Common and bare as stone in diamond veins.
     Where the sea moves the word moves, where the sea
     Subsides, the slow word fades with lunar tides.
     Now still alive, my skeletal words gone bare,
     Lapsing like dead gulls' brittle wings and drowned,
     In a mindless dance, beneath the darkening air,
     I send you shoreward echoes of my voice.   (61)

Nonetheless, Wright arrived at free verse, mid-western speech, Jungian unconscious imagery, and an ability to express joy. Part of this new writing arose from translating Georg Trakl, who, according to Wright, “writes in parallelisms, only he leaves out the intermediary, rationalistic explanations of the relations between one image and another” (Stitt). This leaving out of the explanation is what Bly calls “leaping.” For Bly, “leaping” is the leaping that occurs as the content or the mind reading/writing/experiencing the content leaps from conscious experiencing to unconscious experiencing, and the leaping is quick. There’s also the leaping that occurs with epiphany, which is a common experience in The Branch Will Not Break. The well-known example is at the end of “A Blessing” with the famous last lines: “Suddenly I realize / That if I stepped out of my body I would break / Into blossom.” This epiphany is physical, psychic, and figurative. But what is interesting about this are at least these two things. First, the surreal like quality that he could step out of his body as well as blossom. There are better examples of surrealism elsewhere (though Wright is adamant he is not surrealist), but that type of surreal thinking does exist. The second thing of note is that Wright is often in the physical world objectively observing it. It’s almost Imagistic in that objectivism and with the use of juxtaposing two images to create an effect. But with Wright the effect becomes deliberately personal, subjective, and emotional. With an Imagist, the juxtaposition is an objective witnessing, and maybe creates a subjective understanding, but it’s so distant. For instance, in Ezra Pound’s “In a Station of the Metro,” where is Pound in that poem? Maybe we feel him between lines two and three. There’s an objective representation of the subjective (if there is a subject), but with Wright, he inserts himself into that space. He inhabits the “leap.” His psyche is in that place that Trakl does not explain. This is one of the strong effects of Wright’s Deep Image poetry.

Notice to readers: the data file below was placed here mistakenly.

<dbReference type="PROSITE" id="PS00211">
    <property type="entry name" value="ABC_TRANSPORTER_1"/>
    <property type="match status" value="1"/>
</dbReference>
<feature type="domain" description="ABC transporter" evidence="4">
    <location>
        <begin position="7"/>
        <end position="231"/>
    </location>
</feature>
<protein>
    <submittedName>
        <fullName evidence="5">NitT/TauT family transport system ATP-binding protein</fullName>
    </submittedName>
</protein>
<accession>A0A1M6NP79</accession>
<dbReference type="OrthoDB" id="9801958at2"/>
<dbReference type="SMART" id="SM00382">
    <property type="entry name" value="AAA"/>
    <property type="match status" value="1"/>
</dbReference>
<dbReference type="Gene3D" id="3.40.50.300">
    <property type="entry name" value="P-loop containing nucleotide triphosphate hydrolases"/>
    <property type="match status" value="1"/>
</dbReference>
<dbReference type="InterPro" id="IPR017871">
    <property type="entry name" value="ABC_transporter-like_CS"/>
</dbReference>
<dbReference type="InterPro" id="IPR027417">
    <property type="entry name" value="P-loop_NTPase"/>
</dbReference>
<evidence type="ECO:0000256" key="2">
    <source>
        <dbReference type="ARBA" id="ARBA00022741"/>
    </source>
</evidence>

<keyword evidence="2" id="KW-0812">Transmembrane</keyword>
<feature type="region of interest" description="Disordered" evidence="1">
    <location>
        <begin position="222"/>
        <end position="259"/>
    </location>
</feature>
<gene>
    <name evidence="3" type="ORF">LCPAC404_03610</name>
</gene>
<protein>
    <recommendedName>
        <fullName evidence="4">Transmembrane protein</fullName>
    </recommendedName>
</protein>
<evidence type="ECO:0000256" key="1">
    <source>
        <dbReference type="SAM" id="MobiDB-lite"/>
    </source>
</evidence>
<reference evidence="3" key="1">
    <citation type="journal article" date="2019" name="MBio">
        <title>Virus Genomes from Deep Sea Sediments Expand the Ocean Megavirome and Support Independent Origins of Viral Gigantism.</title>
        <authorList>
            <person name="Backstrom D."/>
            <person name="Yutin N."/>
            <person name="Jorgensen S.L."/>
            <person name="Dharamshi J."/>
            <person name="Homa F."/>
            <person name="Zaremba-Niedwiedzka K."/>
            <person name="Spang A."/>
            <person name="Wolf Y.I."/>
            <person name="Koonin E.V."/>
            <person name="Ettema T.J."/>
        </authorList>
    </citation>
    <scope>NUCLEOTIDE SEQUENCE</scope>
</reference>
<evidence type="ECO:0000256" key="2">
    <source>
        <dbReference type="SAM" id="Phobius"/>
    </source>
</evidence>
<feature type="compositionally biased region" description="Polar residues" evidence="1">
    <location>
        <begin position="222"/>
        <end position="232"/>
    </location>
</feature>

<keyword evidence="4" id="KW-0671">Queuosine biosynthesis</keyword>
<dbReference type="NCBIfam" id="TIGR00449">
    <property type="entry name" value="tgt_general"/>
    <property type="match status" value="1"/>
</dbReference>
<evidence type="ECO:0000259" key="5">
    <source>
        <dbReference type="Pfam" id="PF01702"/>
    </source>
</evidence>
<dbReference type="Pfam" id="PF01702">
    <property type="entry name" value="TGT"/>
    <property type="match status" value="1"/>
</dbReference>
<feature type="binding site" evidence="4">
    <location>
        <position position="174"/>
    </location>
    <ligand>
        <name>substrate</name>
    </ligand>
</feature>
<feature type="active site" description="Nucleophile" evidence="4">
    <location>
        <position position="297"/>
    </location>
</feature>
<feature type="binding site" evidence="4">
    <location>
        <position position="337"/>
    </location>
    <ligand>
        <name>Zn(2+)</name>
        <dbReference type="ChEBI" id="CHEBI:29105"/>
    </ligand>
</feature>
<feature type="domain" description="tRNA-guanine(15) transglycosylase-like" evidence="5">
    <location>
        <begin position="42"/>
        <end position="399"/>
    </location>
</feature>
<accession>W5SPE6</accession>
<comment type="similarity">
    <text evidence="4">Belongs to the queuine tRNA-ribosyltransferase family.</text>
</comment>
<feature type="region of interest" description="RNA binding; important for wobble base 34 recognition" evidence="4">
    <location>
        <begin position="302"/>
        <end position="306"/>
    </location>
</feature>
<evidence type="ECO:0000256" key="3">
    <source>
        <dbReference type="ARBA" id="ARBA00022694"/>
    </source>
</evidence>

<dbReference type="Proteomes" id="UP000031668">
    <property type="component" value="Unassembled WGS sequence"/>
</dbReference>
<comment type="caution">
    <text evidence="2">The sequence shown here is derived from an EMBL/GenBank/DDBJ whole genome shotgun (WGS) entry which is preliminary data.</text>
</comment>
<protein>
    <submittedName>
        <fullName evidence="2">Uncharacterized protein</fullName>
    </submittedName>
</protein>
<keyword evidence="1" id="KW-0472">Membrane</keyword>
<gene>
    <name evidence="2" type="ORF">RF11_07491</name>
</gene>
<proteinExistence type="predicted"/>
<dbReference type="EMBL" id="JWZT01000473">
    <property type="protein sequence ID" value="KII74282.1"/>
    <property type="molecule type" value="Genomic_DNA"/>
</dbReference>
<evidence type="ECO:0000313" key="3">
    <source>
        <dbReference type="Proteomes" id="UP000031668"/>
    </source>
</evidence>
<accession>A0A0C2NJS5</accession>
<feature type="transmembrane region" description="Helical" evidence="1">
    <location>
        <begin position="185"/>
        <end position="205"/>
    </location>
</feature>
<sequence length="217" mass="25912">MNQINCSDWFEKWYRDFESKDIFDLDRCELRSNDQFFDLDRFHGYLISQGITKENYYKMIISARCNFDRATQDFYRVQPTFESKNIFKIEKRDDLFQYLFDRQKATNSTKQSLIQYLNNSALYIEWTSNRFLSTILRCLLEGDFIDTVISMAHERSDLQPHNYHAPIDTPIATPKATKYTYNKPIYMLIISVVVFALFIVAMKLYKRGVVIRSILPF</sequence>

Another example of this is “The Jewel”:

     There is this cave
     In the air behind my body
     That nobody is going to touch:
     A cloister, a silence
     Closing around a blossom of fire.
     When I stand upright in the wind,
     My bones turn to dark emeralds.   (122)

The poem opens as if in a dream and ends in the surrealistic image of his bones transforming into “dark emeralds.” Again, this is a physical, psychic, and figurative epiphany, but here, more than in “A Blessing,” the epiphany is more suggestive. It’s like a Symbolist image of suggestion. We can probably intuitively understand the transformation, but it’s an unconscious understanding, that later our conscious minds can maybe grapple with. The important part is that we realize an important transformation has happened, and maybe that’s the most important thing with many of these poems and Deep Image poems.

In “In Memory of a Spanish Poet,” Wright kind of outlines for us the process of a Deep Image poem. The poem begins with the following epigraph: “Take leave of the sun, and of the wheat, for me. – Miguel Hernández, written in prison, 1942.” Then the poem:

     I see you strangling
     Under the black ripples of whitewashed walls.
     Your hands turn yellow in the ruins of the sun.
     I dream of your slow voice, flying,
     Planting the dark waters of the spirit
     With lutes and seeds.

     Here, in the American Midwest,
     Those seeds fly out of the field and across the strange heaven of my skull.
     They scatter out of their wings a quiet farewell,
     A greeting to my new country.

     Now twilight gathers,
     A long sundown.
     Silos creep away toward the west.  (130)